Nicola Blefari-Melazzi

University of Roma Tor Vergata

Director of CNIT

5G: key issues and examples of applications


Abstract and Short Biography


5G is the fifth generation of the global cellular network. Together with high-capacity fixed networks, 5G will provide the connectivity needed for our country’s digital transformation. With respect to previous generations, 5G continues an evolutionary path: its new radio improves performance in terms of speed, latency, terminal density and power consumption. However, the real novelty of 5G is the revolution it entails in terms of creating and facilitating new and diversified services and enabling new non-human users. Thanks also to its software network and full integration with the cloud, 5G will enable new use scenarios, with a significant impact in every sector: agriculture, commerce, defence, energy, finance, health, industry, media, public administration, safety, transport, tourism. In addition, applications’ sectors will be more and more actively involved in the creation and provision of services, taking full part in the 5G value chain. These characteristics taken together will give rise to an epochal transformation, also in terms of skills required to the technicians of the sector.

To efficiently support such diverse and demanding new applications 5G introduces several innovations, while posing new issues, especially in terms of security. In this talk I will present the main high-level characteristics and innovations of 5G, some open issues and examples of applications of special interest.

Short Biography

Nicola Blefari-Melazzi is a full Professor of Telecommunications at the University of Roma Tor Vergata, where he served as Chair of the PhD program in Telecommunications Engineering, Chair of the undergraduate and graduate programs in Telecommunications Engineering and Chair of the Department of Electronic Engineering. He is currently the Director of CNIT (National Inter-University Consortium for Telecommunications,, a non-profit Consortium among 37 Italian Universities. More than 1,300 people, belonging to the participating universities, collaborate with CNIT, while the number of own-employees is more than 100.

His research projects have been funded by Italian Ministries, by the Italian National Research Council, by major companies (e.g., Ericsson, Telecom Italia), by the ESA and by the EU. He has participated in 31 EU projects, playing the role of project coordinator and PI for seven of them. He has been an elected member of the board of the 5G Public Private Partnership association (, a 1.4 Billion Euro initiative established to create the next generation of networks. He evaluated many research proposals and projects in EU programs and served as TPC member, TPC Chair, General Chair and Steering Committee Chair for IEEE Conferences and guest editor for IEEE Journals. He is an area editor for Elsevier’s Computer Networks. He is author/co-author of about 250 papers. His research interests lie in the performance evaluation, design and control of telecommunications networks.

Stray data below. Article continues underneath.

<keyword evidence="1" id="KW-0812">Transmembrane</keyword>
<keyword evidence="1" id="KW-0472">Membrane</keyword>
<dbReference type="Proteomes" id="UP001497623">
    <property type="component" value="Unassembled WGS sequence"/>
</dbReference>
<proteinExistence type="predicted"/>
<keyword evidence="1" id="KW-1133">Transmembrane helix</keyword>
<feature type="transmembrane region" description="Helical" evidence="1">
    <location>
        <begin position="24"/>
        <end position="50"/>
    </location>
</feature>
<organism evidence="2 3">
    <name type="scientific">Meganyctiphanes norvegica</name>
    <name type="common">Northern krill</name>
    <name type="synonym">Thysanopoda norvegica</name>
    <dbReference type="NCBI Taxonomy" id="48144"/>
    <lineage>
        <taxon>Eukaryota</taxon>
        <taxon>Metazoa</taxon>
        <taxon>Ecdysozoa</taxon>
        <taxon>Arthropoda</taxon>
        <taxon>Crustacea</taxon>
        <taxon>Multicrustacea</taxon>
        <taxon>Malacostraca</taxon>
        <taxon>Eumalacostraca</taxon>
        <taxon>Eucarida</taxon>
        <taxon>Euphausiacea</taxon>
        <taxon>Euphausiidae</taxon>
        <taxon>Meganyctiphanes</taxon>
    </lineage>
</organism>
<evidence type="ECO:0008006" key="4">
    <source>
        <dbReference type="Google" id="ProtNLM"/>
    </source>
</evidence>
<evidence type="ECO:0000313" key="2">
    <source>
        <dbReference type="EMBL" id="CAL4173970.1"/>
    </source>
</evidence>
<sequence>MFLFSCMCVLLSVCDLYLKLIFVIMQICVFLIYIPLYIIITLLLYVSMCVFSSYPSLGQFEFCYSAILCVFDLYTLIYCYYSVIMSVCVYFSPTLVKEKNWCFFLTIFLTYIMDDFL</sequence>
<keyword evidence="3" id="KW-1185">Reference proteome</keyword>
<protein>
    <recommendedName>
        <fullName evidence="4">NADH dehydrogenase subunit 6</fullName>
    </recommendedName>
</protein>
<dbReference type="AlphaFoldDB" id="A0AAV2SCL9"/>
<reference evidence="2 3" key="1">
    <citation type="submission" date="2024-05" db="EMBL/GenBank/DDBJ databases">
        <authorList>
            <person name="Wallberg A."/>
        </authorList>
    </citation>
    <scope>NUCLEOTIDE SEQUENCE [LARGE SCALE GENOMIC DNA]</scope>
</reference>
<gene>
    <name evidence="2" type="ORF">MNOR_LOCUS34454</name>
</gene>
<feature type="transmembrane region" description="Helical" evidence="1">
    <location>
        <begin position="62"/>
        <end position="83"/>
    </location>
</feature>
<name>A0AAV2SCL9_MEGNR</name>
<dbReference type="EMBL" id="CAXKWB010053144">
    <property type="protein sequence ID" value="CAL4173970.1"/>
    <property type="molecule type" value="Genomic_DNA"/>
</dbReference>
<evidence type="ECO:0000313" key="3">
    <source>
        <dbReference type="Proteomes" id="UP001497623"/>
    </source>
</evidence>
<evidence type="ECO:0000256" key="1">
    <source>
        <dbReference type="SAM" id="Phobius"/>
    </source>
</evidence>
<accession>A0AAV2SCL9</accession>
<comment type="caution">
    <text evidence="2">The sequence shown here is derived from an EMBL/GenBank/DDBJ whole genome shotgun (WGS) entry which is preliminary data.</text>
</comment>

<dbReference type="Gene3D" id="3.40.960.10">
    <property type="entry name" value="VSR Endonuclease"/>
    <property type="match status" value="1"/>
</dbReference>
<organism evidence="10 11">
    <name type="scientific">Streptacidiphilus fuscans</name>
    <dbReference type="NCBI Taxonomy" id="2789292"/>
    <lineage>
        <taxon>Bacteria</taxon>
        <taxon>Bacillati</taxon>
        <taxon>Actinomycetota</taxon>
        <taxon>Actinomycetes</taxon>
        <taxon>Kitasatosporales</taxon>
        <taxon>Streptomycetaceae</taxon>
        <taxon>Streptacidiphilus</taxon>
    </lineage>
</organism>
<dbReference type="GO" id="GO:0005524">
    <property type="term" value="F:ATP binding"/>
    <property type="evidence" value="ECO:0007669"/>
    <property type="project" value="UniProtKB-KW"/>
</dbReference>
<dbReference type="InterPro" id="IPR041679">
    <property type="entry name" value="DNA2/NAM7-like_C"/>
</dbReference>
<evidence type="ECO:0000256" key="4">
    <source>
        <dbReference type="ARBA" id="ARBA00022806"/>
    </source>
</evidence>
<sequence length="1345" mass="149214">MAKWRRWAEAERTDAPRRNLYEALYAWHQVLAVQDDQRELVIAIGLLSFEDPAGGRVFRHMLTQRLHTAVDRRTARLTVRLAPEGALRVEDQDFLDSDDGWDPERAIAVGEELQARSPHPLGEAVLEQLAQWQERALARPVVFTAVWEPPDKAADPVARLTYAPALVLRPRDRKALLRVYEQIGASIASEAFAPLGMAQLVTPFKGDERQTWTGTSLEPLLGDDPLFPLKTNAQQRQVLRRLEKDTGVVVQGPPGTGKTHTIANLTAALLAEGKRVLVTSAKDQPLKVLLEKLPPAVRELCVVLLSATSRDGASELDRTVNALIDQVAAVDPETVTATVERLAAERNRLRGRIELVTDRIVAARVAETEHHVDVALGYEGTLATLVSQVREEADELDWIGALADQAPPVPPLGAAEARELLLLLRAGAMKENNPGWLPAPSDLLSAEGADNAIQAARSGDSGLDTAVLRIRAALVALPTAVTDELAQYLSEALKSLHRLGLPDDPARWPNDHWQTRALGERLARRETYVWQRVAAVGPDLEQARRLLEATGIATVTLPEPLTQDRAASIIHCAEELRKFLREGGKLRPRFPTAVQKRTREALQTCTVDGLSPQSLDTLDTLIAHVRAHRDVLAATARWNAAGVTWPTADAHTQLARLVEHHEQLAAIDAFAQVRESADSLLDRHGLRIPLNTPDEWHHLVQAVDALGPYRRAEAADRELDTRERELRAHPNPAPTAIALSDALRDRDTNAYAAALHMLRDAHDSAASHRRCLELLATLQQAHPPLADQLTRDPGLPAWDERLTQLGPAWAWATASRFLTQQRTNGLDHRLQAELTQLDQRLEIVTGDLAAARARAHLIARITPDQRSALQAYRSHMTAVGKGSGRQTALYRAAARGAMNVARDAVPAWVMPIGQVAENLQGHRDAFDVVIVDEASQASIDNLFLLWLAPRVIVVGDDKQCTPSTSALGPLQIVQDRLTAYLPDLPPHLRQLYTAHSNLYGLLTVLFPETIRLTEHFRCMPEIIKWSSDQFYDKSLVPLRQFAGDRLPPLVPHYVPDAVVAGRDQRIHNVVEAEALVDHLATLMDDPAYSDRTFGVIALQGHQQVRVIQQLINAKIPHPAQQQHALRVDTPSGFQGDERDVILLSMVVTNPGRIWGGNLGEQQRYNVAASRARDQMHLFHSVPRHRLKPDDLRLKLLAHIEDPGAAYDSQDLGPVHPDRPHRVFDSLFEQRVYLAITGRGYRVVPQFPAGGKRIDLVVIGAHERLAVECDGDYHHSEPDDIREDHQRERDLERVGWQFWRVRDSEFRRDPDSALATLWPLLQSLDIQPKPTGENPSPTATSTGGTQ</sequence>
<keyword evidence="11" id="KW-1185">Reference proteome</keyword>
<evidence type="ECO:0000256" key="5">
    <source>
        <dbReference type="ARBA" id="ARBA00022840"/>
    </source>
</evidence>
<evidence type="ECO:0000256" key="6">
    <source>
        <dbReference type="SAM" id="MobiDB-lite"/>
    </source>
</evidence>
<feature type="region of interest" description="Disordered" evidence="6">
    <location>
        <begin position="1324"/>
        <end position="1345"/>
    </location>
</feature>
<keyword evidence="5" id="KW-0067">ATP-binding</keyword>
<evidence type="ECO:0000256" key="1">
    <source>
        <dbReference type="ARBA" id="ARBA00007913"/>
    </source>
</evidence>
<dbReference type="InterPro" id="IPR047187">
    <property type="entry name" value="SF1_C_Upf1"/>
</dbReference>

V John Mathews

School of Electrical Engineering & Computer Science

Oregon State University

Corvallis, OR 97331, USA

Neuroprostheses for amputees and patients with spinal cord injuries

Abstract and Short Biography


Recent technological innovations such as functional neuro-muscular stimulation (FNS) offer considerable benefits to paralyzed individuals. FNS can produce movement in paralyzed muscles by the application of electrical stimuli to the nerves innervating the muscles. The first part of this talk will describe how smooth muscle movements can be evoked using electrical stimulation via electrode arrays inserted into peripheral nerves. Animal experiments demonstrating the feasibility of the method will be described. The second part of this talk will describe efforts to interpret human motor intent from bioelectrical signals. Machine learning algorithms for accomplishing this objective will be presented. The decoded information can then be used to evoke desired movements of paralyzed muscles or to control prosthetic devices in patients with limb loss. Results of experiments involving human amputee subjects will be described and discussed.

Short Biography

V John Mathews is a professor in the School of Electrical Engineering and Computer Science (EECS) at the Oregon State University. He received his Ph.D. and M.S. degrees in electrical and computer engineering from the University of Iowa, Iowa City, Iowa in 1984 and 1981, respectively, and the B.E. (Hons.) degree in electronics and communication engineering from the Regional Engineering College (now National Institute of Technology), Tiruchirappalli, India in 1980. He was with the Department of Electrical and Computer Engineering at the University of Utah from 1985 until 2015. He served as the chairman of the ECE department at Utah from 1999 to 2003, and as the head of the School of EECS from 2015 to 2017.